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High Record Access, Closest Fit String Construction Method for a Set of File Blocks on Disk or Drum Storage

IP.com Disclosure Number: IPCOM000082042D
Original Publication Date: 1974-Sep-01
Included in the Prior Art Database: 2005-Feb-28
Document File: 2 page(s) / 47K

Publishing Venue

IBM

Related People

Conner, WM: AUTHOR [+2]

Abstract

The intermediate and output phases of a sort program merge strings of ordered records, which are grouped in blocks on the sort's workfile to decrease the access time and storage requirement. In a conventional merge the block sequence of any string merged is identical to the block sequence of a previously distributed string, even though this restriction is unnecessary for disk and drum workfiles. Algorithm HC which is the figure, eliminates this unnecessary restriction, and assigns each work-file block to one of strings S(1),S(2),...,S(n) without regard to the prior distribution order.

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High Record Access, Closest Fit String Construction Method for a Set of File Blocks on Disk or Drum Storage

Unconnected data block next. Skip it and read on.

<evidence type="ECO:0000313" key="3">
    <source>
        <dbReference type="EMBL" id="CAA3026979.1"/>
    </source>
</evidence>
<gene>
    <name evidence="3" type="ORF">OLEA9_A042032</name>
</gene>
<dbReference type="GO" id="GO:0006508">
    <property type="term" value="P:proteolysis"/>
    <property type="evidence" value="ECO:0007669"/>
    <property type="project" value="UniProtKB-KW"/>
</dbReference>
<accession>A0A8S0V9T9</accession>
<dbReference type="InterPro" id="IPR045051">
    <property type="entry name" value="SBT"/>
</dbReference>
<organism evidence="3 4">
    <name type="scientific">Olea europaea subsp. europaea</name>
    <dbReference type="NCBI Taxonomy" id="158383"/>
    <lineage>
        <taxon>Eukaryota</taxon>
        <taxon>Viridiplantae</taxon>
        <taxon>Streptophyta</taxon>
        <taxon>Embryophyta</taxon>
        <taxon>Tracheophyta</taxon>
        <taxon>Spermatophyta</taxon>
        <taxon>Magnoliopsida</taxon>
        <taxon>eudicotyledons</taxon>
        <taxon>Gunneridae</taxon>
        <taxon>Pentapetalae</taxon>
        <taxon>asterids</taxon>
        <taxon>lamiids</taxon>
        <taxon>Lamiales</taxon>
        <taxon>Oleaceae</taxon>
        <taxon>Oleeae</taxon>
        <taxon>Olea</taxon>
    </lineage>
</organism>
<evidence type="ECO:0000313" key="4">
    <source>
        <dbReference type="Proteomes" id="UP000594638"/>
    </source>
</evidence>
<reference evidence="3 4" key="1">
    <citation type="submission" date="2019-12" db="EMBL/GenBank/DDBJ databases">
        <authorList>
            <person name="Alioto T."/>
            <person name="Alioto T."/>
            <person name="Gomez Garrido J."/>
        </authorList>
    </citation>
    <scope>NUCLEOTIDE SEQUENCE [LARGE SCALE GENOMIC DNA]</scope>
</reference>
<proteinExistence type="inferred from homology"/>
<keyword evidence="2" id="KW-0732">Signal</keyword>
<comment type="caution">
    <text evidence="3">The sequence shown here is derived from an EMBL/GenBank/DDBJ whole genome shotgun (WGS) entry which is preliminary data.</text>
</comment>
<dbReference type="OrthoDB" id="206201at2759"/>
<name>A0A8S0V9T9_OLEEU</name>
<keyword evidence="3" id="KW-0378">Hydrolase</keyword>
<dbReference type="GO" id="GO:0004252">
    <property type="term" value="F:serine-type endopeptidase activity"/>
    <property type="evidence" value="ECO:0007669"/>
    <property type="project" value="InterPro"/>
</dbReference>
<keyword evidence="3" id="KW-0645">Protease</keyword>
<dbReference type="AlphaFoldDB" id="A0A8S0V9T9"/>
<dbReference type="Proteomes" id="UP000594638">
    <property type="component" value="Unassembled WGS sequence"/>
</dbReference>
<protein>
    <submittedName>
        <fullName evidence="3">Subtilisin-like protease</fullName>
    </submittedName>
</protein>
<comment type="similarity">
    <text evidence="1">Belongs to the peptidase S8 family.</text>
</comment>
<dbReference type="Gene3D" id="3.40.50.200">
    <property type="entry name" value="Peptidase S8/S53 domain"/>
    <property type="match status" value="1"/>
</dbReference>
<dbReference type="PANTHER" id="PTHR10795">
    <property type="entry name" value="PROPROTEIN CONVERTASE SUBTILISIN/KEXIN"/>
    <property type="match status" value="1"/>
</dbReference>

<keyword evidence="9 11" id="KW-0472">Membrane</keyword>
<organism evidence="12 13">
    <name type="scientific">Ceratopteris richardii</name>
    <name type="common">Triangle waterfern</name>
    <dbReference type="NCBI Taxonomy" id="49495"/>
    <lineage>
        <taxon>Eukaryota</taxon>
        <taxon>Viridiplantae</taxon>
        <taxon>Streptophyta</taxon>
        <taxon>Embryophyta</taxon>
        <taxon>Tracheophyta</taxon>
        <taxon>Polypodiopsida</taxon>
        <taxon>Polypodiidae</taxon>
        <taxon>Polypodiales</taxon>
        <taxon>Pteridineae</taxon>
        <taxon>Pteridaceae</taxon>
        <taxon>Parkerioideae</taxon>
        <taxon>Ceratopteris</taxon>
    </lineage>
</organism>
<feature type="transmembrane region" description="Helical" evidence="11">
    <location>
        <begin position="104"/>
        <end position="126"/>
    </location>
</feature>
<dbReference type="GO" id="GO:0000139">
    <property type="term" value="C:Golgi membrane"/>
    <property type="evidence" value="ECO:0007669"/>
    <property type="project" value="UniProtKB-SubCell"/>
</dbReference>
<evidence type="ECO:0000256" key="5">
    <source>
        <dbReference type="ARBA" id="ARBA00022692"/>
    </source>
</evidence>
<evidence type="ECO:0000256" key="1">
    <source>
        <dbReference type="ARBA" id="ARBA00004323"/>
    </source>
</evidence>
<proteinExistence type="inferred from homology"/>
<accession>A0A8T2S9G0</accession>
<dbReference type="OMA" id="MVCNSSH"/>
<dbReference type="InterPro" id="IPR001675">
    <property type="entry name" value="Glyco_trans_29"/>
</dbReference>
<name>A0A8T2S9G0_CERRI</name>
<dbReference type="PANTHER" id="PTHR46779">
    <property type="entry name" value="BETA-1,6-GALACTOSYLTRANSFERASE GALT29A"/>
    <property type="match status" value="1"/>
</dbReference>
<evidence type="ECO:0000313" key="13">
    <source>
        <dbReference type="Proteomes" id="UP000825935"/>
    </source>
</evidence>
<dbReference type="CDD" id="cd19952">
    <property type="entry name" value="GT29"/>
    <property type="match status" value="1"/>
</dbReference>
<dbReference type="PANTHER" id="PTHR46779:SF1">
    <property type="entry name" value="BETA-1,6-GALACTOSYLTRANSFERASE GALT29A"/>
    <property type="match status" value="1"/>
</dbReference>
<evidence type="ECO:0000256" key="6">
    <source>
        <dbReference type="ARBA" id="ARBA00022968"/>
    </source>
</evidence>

The intermediate and output phases of a sort program merge strings of ordered records, which are grouped in blocks on the sort's workfile to decrease the access time and storage requirement. In a conventional merge the block sequence of any string merged is identical to the block sequence of a previously distributed string, even though this restriction is unnecessary for disk and drum workfiles. Algorithm HC which is the figure, eliminates this unnecessary restriction, and assigns each work-file block to one of strings S(1),S(2),...,S(n) without regard to the prior distribution order.

For any file, the number of strings created by algorithm HG is a theoretical minimum; therefore, the total number of intermediate merges required during the sort is minimized.

Algorithm HC operates on an index I which contains the high key, low key, and location of each workfile block. In the figure, MINHI(I) is the current entry in I with the lowest high key. Two entries are said to be peers if the high-key value of one lies between the low and high-key values of the other. The closest fit string for an entry B is the string which, among those strings that do not have a peer for B, contains the entry with the highest key.

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